Dan:
When you say it, it seems like it is such common sense and it should be obvious but it is not. You really have to find out for sure.

Trent:
How do you help a client get clear; let’s say you get this company and they are doing a couple of million bucks per year and they’ve got customers all over the map and they are not doing any inbound marketing, now they are going to start doing it.

What is the process that you go through to help them figure out who exactly is our target audience? What is their view of the world? What language do they use? Where do they hang out? This is all really important stuff as you are building your content strategy so you figure out who you are creating all this stuff for.
Is that the B2ME? Is that where you guys use that?

Dan:
What you just described is what I think a lot of agencies are actually really good at. To try to understand who they are targeting. Where they are hanging out, what their PA points are; I think that there are a lot of agencies that are good at that.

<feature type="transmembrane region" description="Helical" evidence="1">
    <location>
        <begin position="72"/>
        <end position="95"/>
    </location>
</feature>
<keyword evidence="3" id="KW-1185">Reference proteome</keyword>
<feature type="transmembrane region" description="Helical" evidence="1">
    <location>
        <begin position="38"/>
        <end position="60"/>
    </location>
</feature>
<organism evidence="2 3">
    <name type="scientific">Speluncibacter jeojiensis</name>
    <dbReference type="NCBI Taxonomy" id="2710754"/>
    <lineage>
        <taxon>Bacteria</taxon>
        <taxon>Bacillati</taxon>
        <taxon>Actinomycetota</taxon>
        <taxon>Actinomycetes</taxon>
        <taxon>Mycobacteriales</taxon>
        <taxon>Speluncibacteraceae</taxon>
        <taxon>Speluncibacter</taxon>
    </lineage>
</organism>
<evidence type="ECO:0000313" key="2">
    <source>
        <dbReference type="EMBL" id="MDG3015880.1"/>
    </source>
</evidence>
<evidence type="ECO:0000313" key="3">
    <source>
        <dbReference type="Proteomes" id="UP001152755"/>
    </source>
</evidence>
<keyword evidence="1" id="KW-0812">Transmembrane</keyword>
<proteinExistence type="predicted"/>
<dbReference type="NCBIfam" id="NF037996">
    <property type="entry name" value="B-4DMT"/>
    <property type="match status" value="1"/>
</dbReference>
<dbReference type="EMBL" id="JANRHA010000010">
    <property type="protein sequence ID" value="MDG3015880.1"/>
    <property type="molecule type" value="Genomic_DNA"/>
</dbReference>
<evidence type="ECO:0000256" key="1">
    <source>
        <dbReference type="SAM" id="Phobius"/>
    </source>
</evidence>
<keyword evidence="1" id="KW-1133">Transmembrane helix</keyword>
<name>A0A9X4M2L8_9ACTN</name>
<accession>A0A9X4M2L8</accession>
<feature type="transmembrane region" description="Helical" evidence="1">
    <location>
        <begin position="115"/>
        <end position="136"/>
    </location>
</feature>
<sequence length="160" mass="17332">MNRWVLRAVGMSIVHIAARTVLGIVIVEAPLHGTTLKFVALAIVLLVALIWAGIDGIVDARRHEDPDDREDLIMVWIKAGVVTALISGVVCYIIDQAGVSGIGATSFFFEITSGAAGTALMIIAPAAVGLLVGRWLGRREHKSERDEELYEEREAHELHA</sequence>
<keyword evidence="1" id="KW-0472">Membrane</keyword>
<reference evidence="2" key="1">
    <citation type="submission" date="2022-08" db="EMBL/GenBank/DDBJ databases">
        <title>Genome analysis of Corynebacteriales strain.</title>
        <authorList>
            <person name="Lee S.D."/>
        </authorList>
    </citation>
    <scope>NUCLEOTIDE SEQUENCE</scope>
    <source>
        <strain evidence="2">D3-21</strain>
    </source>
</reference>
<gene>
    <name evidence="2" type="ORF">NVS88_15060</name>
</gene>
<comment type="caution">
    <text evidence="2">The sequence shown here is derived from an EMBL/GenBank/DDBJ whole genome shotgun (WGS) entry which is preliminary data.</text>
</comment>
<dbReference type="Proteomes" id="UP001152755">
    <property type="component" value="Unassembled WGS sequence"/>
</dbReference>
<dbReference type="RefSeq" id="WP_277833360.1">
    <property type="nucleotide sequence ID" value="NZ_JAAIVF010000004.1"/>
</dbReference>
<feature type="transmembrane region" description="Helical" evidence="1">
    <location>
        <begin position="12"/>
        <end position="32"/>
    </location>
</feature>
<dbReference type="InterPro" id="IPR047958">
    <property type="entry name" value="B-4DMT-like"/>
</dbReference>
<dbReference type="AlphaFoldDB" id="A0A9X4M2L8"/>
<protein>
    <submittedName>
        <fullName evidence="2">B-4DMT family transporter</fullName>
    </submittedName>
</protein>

I think what makes us a little bit different is that we actually dive even deeper. Our process is primarily an interview process, we don’t believe in doing mass quantitative analysis, we can do it with just a handful, five or six people in the audience from each segment that we identify. And what we do is; we actually have a process that was set up by a PhD, a psychologist and the questions that are asked actually go a lot deeper than the typical marketing questions that you might ask.

So what we end up finding out is what are the real key emotional drivers that might allow someone to do business with you and we sort of pave the way for that, that emotional connection. I think there is not enough emphasis put on the emotional connection. I like to explain to clients that it is really, really critical. And they will always say “Well it really isn’t as critical as you think there are other things.”

We had a healthcare client who is in the radiology business for example. What they felt very strongly was that their size was important; that they were a really large provider in the area to their customer base and that they have the most advanced technology and the fact that they were associated with a lot of high end academic institutions; were going to be the three things that their patients found important.